The words of the first parts of the Foundation Stone mantram summon the student to self-knowledge. They disclose to him his own spirit-origin and his spirit-goal and they point out to him a way to a union of his spirit-origin and his spirit-goal, through himself, as human being living, feeling, and thinking in accord with reality. In the second part the student is again summoned to self-knowledge. Connecting the names of the Trinity with man’s own being, they reveal the true name of man, that name which he bears in the spirit of his divine creator.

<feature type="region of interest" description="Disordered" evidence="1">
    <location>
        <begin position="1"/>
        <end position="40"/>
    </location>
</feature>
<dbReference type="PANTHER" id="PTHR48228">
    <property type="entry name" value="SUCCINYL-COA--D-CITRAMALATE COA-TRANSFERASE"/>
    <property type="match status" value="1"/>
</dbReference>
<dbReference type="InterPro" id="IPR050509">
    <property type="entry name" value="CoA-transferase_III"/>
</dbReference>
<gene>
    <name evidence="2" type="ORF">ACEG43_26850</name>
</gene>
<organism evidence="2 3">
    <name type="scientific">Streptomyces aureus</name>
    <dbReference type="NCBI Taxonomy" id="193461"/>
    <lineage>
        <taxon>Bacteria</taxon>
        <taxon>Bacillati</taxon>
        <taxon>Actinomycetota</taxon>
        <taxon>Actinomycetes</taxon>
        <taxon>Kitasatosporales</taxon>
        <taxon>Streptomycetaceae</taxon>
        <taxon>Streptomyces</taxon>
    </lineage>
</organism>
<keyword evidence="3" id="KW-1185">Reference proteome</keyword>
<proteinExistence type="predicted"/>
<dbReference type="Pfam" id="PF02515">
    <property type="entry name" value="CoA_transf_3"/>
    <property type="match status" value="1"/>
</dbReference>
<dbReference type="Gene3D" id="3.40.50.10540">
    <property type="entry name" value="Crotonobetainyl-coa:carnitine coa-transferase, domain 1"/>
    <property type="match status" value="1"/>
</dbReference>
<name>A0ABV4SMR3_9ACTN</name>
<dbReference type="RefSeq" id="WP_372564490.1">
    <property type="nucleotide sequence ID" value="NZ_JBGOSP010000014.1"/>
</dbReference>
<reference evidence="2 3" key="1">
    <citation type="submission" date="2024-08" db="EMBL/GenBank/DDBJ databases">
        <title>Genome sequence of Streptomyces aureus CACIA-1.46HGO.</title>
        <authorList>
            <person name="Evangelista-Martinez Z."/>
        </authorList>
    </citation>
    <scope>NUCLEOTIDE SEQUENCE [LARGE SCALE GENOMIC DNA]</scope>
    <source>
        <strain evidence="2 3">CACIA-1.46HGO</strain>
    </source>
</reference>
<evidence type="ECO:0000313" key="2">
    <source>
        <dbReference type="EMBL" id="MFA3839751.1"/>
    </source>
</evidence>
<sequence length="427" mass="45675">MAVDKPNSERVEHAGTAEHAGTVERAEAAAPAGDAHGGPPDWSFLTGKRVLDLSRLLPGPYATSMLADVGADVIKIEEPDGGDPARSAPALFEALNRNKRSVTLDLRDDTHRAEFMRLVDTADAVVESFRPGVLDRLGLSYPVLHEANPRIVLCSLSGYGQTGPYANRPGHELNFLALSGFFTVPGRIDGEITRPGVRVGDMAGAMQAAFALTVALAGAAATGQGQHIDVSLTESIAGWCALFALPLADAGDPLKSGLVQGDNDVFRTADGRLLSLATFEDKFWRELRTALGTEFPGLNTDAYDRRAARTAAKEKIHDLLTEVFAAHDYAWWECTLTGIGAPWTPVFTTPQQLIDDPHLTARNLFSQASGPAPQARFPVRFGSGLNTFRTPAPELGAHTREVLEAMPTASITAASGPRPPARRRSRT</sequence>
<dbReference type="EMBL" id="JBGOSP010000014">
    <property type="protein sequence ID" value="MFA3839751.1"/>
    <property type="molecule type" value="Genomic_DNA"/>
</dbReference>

A high degree of fearlessness is needed to stand firm before the true name of one’s own ego; for, surmising that the secret of the ego lies in its lofty origin, the student realizes again with alarming clarity how far he has wandered from his own spirit-origin, from his own spirit-goal. When the words of the Foundation Stone mantram, revealing these cosmic secrets, arise in the student as self-knowledge, then an insurmountable dejection threatens to take possession of his soul. For, learning to know the lofty origin of his own being, the student becomes conscious of his tremendous responsibility for the further development of his own being in line with the progress of human evolution toward the Earth’s goal.The appeal to the Hierarchies, praying that They may act as helping spirits, that They may mediate between the human soul and the loftiest of Spirit-Beings, this appeal alone can help the student to overcome his deep dejection. The appeal is first to the Spirits of Strength, the First Hierarchy, with the prayer: "Let from the Heights ring forth what in the Depths its echo doth find." That is, "Let ring forth ex deo nascimur," "from God are we born," for this is the call that will find its echo in all realms above and below man.